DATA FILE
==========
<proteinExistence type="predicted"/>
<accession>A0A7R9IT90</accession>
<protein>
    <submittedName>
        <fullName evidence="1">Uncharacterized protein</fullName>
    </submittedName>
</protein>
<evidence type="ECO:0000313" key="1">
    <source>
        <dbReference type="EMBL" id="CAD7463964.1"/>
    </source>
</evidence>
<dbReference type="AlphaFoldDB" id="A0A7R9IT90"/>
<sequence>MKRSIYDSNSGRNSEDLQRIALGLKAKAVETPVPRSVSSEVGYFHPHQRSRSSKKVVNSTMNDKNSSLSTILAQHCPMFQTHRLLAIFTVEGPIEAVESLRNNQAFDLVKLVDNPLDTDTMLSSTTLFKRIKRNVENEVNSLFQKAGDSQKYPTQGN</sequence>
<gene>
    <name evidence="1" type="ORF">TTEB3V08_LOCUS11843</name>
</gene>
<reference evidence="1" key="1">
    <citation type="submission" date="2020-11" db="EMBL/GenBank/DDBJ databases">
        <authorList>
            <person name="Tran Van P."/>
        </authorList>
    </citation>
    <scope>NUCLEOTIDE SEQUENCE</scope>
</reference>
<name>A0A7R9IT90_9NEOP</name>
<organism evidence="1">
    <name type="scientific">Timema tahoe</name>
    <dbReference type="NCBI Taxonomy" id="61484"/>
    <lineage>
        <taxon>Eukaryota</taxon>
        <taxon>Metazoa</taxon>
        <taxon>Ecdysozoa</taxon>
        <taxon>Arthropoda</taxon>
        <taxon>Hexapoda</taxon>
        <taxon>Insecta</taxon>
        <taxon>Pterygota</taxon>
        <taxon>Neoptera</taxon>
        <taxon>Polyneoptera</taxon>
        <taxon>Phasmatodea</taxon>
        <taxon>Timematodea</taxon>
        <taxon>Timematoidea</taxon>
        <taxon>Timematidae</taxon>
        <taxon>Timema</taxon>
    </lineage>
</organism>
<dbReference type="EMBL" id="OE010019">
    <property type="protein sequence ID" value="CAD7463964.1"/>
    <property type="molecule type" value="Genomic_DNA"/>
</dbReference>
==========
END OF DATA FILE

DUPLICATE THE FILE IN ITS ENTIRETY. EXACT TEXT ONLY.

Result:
<proteinExistence type="predicted"/>
<accession>A0A7R9IT90</accession>
<protein>
    <submittedName>
        <fullName evidence="1">Uncharacterized protein</fullName>
    </submittedName>
</protein>
<evidence type="ECO:0000313" key="1">
    <source>
        <dbReference type="EMBL" id="CAD7463964.1"/>
    </source>
</evidence>
<dbReference type="AlphaFoldDB" id="A0A7R9IT90"/>
<sequence>MKRSIYDSNSGRNSEDLQRIALGLKAKAVETPVPRSVSSEVGYFHPHQRSRSSKKVVNSTMNDKNSSLSTILAQHCPMFQTHRLLAIFTVEGPIEAVESLRNNQAFDLVKLVDNPLDTDTMLSSTTLFKRIKRNVENEVNSLFQKAGDSQKYPTQGN</sequence>
<gene>
    <name evidence="1" type="ORF">TTEB3V08_LOCUS11843</name>
</gene>
<reference evidence="1" key="1">
    <citation type="submission" date="2020-11" db="EMBL/GenBank/DDBJ databases">
        <authorList>
            <person name="Tran Van P."/>
        </authorList>
    </citation>
    <scope>NUCLEOTIDE SEQUENCE</scope>
</reference>
<name>A0A7R9IT90_9NEOP</name>
<organism evidence="1">
    <name type="scientific">Timema tahoe</name>
    <dbReference type="NCBI Taxonomy" id="61484"/>
    <lineage>
        <taxon>Eukaryota</taxon>
        <taxon>Metazoa</taxon>
        <taxon>Ecdysozoa</taxon>
        <taxon>Arthropoda</taxon>
        <taxon>Hexapoda</taxon>
        <taxon>Insecta</taxon>
        <taxon>Pterygota</taxon>
        <taxon>Neoptera</taxon>
        <taxon>Polyneoptera</taxon>
        <taxon>Phasmatodea</taxon>
        <taxon>Timematodea</taxon>
        <taxon>Timematoidea</taxon>
        <taxon>Timematidae</taxon>
        <taxon>Timema</taxon>
    </lineage>
</organism>
<dbReference type="EMBL" id="OE010019">
    <property type="protein sequence ID" value="CAD7463964.1"/>
    <property type="molecule type" value="Genomic_DNA"/>
</dbReference>